Geese mow my lawn

2 months and counting with no feed bill!

It has now been 7 weeks since my goslings hatched, and they are about half-way feathered out.  The young ones are growing quickly and weight about 4 lbs each.  It’s been cold and rainy since they hatched, but their parents have done excellent work keeping them protected–I’ve certainly given them no shelter. 

 
For the past 5 weeks, I’ve had all goslings & parents together in one flock, and I’ve been moving them to new grass every day.  Right after I finish my breakfast, I head outside and move their pen.  This is a big efficiency improvement over visiting each adult pair in their own nesting pen.  The babies are much bigger now and you can tell they love to eat!  The wire fence I move around gives them about 300 square feet of space, and by the next day they have mown all of the tender grass down to an inch or two of the ground.   
 
The part I love best is that all I give them is fresh grass, water, and a bit of grit.  I do a bit of work to move the pen, and they harvest their own feed.  The grass is truly lush this time of year, and it’s been exciting to see how much good it is for these birds–they are in beautiful condition!  In previous years, I’ve given the goslings about half of their diet in grain because I was working out a grazing management routine that worked.   The key so far, has been keeping them concentrated in small areas and giving them fresh grass every day.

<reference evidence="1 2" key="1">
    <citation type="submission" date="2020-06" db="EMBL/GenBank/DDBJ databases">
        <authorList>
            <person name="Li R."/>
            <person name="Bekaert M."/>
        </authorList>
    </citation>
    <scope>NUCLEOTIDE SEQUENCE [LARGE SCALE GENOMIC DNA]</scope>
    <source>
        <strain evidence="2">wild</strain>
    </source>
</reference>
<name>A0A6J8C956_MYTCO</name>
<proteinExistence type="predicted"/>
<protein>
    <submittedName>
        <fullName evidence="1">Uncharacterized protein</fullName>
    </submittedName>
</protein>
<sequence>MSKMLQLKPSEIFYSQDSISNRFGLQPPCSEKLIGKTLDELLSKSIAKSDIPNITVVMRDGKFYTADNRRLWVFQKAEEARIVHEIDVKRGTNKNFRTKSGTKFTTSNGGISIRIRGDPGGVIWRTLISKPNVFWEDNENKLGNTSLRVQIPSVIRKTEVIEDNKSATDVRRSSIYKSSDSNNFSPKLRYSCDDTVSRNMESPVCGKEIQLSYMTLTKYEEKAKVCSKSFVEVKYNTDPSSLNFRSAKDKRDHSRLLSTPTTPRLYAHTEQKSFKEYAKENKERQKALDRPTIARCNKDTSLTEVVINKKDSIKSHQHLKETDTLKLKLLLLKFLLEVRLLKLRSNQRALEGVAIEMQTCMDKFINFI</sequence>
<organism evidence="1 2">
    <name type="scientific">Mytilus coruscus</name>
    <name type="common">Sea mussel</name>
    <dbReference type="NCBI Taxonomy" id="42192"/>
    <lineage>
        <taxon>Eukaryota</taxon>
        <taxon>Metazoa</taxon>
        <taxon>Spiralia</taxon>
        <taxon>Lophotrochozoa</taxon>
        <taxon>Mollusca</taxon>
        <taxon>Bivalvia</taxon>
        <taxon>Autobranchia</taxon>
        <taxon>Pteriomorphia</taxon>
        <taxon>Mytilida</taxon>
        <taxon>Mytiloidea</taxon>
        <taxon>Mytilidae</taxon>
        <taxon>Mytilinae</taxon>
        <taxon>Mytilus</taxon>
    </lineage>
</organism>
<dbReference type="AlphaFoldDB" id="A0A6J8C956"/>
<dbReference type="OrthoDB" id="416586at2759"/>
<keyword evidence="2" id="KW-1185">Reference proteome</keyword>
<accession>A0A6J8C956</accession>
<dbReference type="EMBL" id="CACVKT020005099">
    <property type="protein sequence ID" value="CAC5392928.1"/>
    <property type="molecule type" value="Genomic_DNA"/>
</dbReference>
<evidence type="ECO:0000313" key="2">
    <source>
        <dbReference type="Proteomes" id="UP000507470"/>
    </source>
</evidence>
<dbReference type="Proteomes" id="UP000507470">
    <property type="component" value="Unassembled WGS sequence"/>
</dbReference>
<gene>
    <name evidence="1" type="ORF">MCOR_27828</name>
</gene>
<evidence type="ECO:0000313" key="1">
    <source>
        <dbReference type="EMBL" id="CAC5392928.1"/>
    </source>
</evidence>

Using step-in posts to support a lightweight wire fence has given me tremendous flexibility–I’ve used this flock on my lawn, and they do a great job.  Yes, they leave behind the grass as tubular mulch, but manure is a grass farmer’s asset!  It helps that there is so much rain here in Seattle that the manure washes down into the grass after about 3 days, plus the grass comes back twice as quickly because of the fertilization!
 
A problem I’ve experience several times before with grain feeding goslings, is related to how fast they put weight on.  They grow so fast that their legs can’t keep up with their stomachs, and they have had trouble walking.  Using only grass has probably slowed them down a little, but the trade off’s of improved health and zero feed costs are exchanges I’d make any day!    This is no-input mob-grazing with geese.
 
 
This entry was posted in Farming, Geese, Grazing, Pastured Poultry and tagged , , . Bookmark the permalink.

Comments are closed.